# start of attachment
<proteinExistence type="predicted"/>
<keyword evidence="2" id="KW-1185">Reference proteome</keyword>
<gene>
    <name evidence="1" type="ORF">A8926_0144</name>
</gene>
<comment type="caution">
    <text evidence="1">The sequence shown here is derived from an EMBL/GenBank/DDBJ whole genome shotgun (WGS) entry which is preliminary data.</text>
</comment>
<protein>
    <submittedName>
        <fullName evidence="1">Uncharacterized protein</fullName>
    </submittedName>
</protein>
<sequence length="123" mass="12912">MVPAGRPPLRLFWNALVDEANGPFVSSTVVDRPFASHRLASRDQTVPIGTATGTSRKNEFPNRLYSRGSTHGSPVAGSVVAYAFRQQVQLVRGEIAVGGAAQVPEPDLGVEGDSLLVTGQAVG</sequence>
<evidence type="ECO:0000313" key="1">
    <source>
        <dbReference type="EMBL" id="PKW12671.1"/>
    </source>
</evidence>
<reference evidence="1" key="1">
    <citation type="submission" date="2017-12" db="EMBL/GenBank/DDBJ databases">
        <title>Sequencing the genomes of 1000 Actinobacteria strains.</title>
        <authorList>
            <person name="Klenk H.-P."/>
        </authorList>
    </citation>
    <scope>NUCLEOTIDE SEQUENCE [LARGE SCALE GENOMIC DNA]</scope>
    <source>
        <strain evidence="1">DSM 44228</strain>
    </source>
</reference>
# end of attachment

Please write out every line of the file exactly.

<proteinExistence type="predicted"/>
<keyword evidence="2" id="KW-1185">Reference proteome</keyword>
<gene>
    <name evidence="1" type="ORF">A8926_0144</name>
</gene>
<comment type="caution">
    <text evidence="1">The sequence shown here is derived from an EMBL/GenBank/DDBJ whole genome shotgun (WGS) entry which is preliminary data.</text>
</comment>
<protein>
    <submittedName>
        <fullName evidence="1">Uncharacterized protein</fullName>
    </submittedName>
</protein>
<sequence length="123" mass="12912">MVPAGRPPLRLFWNALVDEANGPFVSSTVVDRPFASHRLASRDQTVPIGTATGTSRKNEFPNRLYSRGSTHGSPVAGSVVAYAFRQQVQLVRGEIAVGGAAQVPEPDLGVEGDSLLVTGQAVG</sequence>
<evidence type="ECO:0000313" key="1">
    <source>
        <dbReference type="EMBL" id="PKW12671.1"/>
    </source>
</evidence>
<reference evidence="1" key="1">
    <citation type="submission" date="2017-12" db="EMBL/GenBank/DDBJ databases">
        <title>Sequencing the genomes of 1000 Actinobacteria strains.</title>
        <authorList>
            <person name="Klenk H.-P."/>
        </authorList>
    </citation>
    <scope>NUCLEOTIDE SEQUENCE [LARGE SCALE GENOMIC DNA]</scope>
    <source>
        <strain evidence="1">DSM 44228</strain>
    </source>
</reference>